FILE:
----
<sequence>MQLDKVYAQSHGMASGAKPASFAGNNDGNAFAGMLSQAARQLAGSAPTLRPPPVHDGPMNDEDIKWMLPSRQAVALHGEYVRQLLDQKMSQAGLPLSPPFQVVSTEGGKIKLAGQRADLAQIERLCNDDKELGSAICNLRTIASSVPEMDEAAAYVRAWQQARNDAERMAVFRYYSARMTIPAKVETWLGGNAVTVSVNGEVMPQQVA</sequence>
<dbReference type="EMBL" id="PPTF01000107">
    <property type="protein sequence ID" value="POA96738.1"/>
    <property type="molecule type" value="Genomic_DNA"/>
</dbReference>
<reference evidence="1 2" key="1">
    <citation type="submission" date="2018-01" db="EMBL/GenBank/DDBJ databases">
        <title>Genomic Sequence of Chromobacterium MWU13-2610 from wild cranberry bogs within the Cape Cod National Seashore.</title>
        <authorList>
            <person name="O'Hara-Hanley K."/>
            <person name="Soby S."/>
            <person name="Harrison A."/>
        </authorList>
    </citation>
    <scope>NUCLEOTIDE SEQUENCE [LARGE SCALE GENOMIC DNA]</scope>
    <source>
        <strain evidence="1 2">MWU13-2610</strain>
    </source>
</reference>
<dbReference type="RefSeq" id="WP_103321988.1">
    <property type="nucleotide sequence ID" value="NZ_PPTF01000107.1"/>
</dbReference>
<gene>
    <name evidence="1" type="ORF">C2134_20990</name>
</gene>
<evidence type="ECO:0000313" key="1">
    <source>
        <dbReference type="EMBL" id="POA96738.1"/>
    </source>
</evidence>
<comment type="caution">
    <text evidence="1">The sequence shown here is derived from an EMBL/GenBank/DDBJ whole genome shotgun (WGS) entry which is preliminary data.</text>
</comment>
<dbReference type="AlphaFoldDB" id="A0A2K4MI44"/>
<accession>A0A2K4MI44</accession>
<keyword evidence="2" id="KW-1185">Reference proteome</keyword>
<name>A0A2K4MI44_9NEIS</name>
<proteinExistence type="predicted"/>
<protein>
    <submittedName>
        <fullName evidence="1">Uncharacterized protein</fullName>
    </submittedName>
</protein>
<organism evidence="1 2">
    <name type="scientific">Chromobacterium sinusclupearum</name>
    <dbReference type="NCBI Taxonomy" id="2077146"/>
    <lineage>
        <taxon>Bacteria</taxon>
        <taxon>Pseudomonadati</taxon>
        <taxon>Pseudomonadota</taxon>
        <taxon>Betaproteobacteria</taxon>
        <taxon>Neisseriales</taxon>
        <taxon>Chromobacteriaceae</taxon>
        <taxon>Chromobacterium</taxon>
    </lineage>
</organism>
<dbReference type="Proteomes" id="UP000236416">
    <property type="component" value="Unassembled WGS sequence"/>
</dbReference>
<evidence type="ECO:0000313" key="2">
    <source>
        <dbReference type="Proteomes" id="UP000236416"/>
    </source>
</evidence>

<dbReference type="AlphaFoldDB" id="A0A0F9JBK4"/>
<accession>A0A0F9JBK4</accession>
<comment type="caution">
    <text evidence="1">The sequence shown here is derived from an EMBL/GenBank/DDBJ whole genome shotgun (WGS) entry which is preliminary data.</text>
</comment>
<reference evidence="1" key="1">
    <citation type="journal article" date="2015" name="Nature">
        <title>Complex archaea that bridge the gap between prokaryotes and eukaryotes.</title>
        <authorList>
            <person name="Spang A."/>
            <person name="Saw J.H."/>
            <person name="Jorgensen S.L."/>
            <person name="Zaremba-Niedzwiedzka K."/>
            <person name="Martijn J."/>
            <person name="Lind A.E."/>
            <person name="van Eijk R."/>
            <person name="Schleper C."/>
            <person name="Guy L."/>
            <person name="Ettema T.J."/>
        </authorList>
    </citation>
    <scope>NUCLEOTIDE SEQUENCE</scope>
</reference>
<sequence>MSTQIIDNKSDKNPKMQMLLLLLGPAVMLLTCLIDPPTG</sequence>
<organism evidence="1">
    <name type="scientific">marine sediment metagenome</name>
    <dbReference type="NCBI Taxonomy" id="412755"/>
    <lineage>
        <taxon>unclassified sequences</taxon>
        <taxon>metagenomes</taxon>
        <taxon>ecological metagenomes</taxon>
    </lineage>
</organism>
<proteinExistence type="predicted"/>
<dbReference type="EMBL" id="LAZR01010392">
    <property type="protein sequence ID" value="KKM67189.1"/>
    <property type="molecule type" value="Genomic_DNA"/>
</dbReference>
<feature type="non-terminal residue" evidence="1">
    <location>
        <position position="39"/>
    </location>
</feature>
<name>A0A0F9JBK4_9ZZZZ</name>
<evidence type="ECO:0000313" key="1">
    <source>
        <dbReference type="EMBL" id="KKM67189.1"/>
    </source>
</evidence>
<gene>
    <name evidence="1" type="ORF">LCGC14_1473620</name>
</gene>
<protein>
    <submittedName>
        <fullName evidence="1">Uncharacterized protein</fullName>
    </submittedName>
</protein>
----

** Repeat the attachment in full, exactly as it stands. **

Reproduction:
<sequence>MQLDKVYAQSHGMASGAKPASFAGNNDGNAFAGMLSQAARQLAGSAPTLRPPPVHDGPMNDEDIKWMLPSRQAVALHGEYVRQLLDQKMSQAGLPLSPPFQVVSTEGGKIKLAGQRADLAQIERLCNDDKELGSAICNLRTIASSVPEMDEAAAYVRAWQQARNDAERMAVFRYYSARMTIPAKVETWLGGNAVTVSVNGEVMPQQVA</sequence>
<dbReference type="EMBL" id="PPTF01000107">
    <property type="protein sequence ID" value="POA96738.1"/>
    <property type="molecule type" value="Genomic_DNA"/>
</dbReference>
<reference evidence="1 2" key="1">
    <citation type="submission" date="2018-01" db="EMBL/GenBank/DDBJ databases">
        <title>Genomic Sequence of Chromobacterium MWU13-2610 from wild cranberry bogs within the Cape Cod National Seashore.</title>
        <authorList>
            <person name="O'Hara-Hanley K."/>
            <person name="Soby S."/>
            <person name="Harrison A."/>
        </authorList>
    </citation>
    <scope>NUCLEOTIDE SEQUENCE [LARGE SCALE GENOMIC DNA]</scope>
    <source>
        <strain evidence="1 2">MWU13-2610</strain>
    </source>
</reference>
<dbReference type="RefSeq" id="WP_103321988.1">
    <property type="nucleotide sequence ID" value="NZ_PPTF01000107.1"/>
</dbReference>
<gene>
    <name evidence="1" type="ORF">C2134_20990</name>
</gene>
<evidence type="ECO:0000313" key="1">
    <source>
        <dbReference type="EMBL" id="POA96738.1"/>
    </source>
</evidence>
<comment type="caution">
    <text evidence="1">The sequence shown here is derived from an EMBL/GenBank/DDBJ whole genome shotgun (WGS) entry which is preliminary data.</text>
</comment>
<dbReference type="AlphaFoldDB" id="A0A2K4MI44"/>
<accession>A0A2K4MI44</accession>
<keyword evidence="2" id="KW-1185">Reference proteome</keyword>
<name>A0A2K4MI44_9NEIS</name>
<proteinExistence type="predicted"/>
<protein>
    <submittedName>
        <fullName evidence="1">Uncharacterized protein</fullName>
    </submittedName>
</protein>
<organism evidence="1 2">
    <name type="scientific">Chromobacterium sinusclupearum</name>
    <dbReference type="NCBI Taxonomy" id="2077146"/>
    <lineage>
        <taxon>Bacteria</taxon>
        <taxon>Pseudomonadati</taxon>
        <taxon>Pseudomonadota</taxon>
        <taxon>Betaproteobacteria</taxon>
        <taxon>Neisseriales</taxon>
        <taxon>Chromobacteriaceae</taxon>
        <taxon>Chromobacterium</taxon>
    </lineage>
</organism>
<dbReference type="Proteomes" id="UP000236416">
    <property type="component" value="Unassembled WGS sequence"/>
</dbReference>
<evidence type="ECO:0000313" key="2">
    <source>
        <dbReference type="Proteomes" id="UP000236416"/>
    </source>
</evidence>

<dbReference type="AlphaFoldDB" id="A0A0F9JBK4"/>
<accession>A0A0F9JBK4</accession>
<comment type="caution">
    <text evidence="1">The sequence shown here is derived from an EMBL/GenBank/DDBJ whole genome shotgun (WGS) entry which is preliminary data.</text>
</comment>
<reference evidence="1" key="1">
    <citation type="journal article" date="2015" name="Nature">
        <title>Complex archaea that bridge the gap between prokaryotes and eukaryotes.</title>
        <authorList>
            <person name="Spang A."/>
            <person name="Saw J.H."/>
            <person name="Jorgensen S.L."/>
            <person name="Zaremba-Niedzwiedzka K."/>
            <person name="Martijn J."/>
            <person name="Lind A.E."/>
            <person name="van Eijk R."/>
            <person name="Schleper C."/>
            <person name="Guy L."/>
            <person name="Ettema T.J."/>
        </authorList>
    </citation>
    <scope>NUCLEOTIDE SEQUENCE</scope>
</reference>
<sequence>MSTQIIDNKSDKNPKMQMLLLLLGPAVMLLTCLIDPPTG</sequence>
<organism evidence="1">
    <name type="scientific">marine sediment metagenome</name>
    <dbReference type="NCBI Taxonomy" id="412755"/>
    <lineage>
        <taxon>unclassified sequences</taxon>
        <taxon>metagenomes</taxon>
        <taxon>ecological metagenomes</taxon>
    </lineage>
</organism>
<proteinExistence type="predicted"/>
<dbReference type="EMBL" id="LAZR01010392">
    <property type="protein sequence ID" value="KKM67189.1"/>
    <property type="molecule type" value="Genomic_DNA"/>
</dbReference>
<feature type="non-terminal residue" evidence="1">
    <location>
        <position position="39"/>
    </location>
</feature>
<name>A0A0F9JBK4_9ZZZZ</name>
<evidence type="ECO:0000313" key="1">
    <source>
        <dbReference type="EMBL" id="KKM67189.1"/>
    </source>
</evidence>
<gene>
    <name evidence="1" type="ORF">LCGC14_1473620</name>
</gene>
<protein>
    <submittedName>
        <fullName evidence="1">Uncharacterized protein</fullName>
    </submittedName>
</protein>